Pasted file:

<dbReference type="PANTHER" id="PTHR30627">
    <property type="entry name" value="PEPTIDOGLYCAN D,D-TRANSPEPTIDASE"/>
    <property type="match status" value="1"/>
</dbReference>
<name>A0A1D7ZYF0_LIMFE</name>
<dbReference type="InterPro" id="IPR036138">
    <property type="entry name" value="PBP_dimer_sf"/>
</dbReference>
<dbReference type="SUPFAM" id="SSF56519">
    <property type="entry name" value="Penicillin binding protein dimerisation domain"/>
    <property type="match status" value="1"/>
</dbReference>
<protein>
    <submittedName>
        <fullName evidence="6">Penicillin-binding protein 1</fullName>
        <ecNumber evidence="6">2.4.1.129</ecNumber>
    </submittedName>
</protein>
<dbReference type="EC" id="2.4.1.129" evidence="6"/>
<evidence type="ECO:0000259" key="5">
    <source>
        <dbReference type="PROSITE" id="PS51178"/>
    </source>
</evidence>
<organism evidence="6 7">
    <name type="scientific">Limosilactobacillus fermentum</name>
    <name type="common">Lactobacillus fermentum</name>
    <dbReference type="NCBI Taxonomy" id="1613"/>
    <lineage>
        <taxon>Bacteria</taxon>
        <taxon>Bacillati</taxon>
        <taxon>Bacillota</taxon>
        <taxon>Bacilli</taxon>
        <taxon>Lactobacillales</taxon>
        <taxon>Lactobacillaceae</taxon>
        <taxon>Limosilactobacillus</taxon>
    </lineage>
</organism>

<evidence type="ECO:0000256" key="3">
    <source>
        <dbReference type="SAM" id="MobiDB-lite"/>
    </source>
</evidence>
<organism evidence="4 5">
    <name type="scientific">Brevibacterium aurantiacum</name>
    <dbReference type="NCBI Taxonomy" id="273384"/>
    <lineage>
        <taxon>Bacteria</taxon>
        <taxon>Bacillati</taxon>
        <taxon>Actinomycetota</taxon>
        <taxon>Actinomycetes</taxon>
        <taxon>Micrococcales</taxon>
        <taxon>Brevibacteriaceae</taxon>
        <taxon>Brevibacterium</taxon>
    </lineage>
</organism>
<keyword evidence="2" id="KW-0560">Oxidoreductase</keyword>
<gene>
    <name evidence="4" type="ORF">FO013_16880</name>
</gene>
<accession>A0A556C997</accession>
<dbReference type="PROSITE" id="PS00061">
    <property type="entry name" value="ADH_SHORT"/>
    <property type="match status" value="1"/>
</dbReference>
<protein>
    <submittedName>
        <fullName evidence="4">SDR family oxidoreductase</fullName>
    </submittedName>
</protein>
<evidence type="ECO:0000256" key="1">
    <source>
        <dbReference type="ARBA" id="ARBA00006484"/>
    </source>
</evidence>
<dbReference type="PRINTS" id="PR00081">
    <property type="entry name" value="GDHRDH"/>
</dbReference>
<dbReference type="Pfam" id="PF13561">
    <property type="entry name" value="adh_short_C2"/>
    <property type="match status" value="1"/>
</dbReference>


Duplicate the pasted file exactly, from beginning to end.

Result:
<dbReference type="PANTHER" id="PTHR30627">
    <property type="entry name" value="PEPTIDOGLYCAN D,D-TRANSPEPTIDASE"/>
    <property type="match status" value="1"/>
</dbReference>
<name>A0A1D7ZYF0_LIMFE</name>
<dbReference type="InterPro" id="IPR036138">
    <property type="entry name" value="PBP_dimer_sf"/>
</dbReference>
<dbReference type="SUPFAM" id="SSF56519">
    <property type="entry name" value="Penicillin binding protein dimerisation domain"/>
    <property type="match status" value="1"/>
</dbReference>
<protein>
    <submittedName>
        <fullName evidence="6">Penicillin-binding protein 1</fullName>
        <ecNumber evidence="6">2.4.1.129</ecNumber>
    </submittedName>
</protein>
<dbReference type="EC" id="2.4.1.129" evidence="6"/>
<evidence type="ECO:0000259" key="5">
    <source>
        <dbReference type="PROSITE" id="PS51178"/>
    </source>
</evidence>
<organism evidence="6 7">
    <name type="scientific">Limosilactobacillus fermentum</name>
    <name type="common">Lactobacillus fermentum</name>
    <dbReference type="NCBI Taxonomy" id="1613"/>
    <lineage>
        <taxon>Bacteria</taxon>
        <taxon>Bacillati</taxon>
        <taxon>Bacillota</taxon>
        <taxon>Bacilli</taxon>
        <taxon>Lactobacillales</taxon>
        <taxon>Lactobacillaceae</taxon>
        <taxon>Limosilactobacillus</taxon>
    </lineage>
</organism>

<evidence type="ECO:0000256" key="3">
    <source>
        <dbReference type="SAM" id="MobiDB-lite"/>
    </source>
</evidence>
<organism evidence="4 5">
    <name type="scientific">Brevibacterium aurantiacum</name>
    <dbReference type="NCBI Taxonomy" id="273384"/>
    <lineage>
        <taxon>Bacteria</taxon>
        <taxon>Bacillati</taxon>
        <taxon>Actinomycetota</taxon>
        <taxon>Actinomycetes</taxon>
        <taxon>Micrococcales</taxon>
        <taxon>Brevibacteriaceae</taxon>
        <taxon>Brevibacterium</taxon>
    </lineage>
</organism>
<keyword evidence="2" id="KW-0560">Oxidoreductase</keyword>
<gene>
    <name evidence="4" type="ORF">FO013_16880</name>
</gene>
<accession>A0A556C997</accession>
<dbReference type="PROSITE" id="PS00061">
    <property type="entry name" value="ADH_SHORT"/>
    <property type="match status" value="1"/>
</dbReference>
<protein>
    <submittedName>
        <fullName evidence="4">SDR family oxidoreductase</fullName>
    </submittedName>
</protein>
<evidence type="ECO:0000256" key="1">
    <source>
        <dbReference type="ARBA" id="ARBA00006484"/>
    </source>
</evidence>
<dbReference type="PRINTS" id="PR00081">
    <property type="entry name" value="GDHRDH"/>
</dbReference>
<dbReference type="Pfam" id="PF13561">
    <property type="entry name" value="adh_short_C2"/>
    <property type="match status" value="1"/>
</dbReference>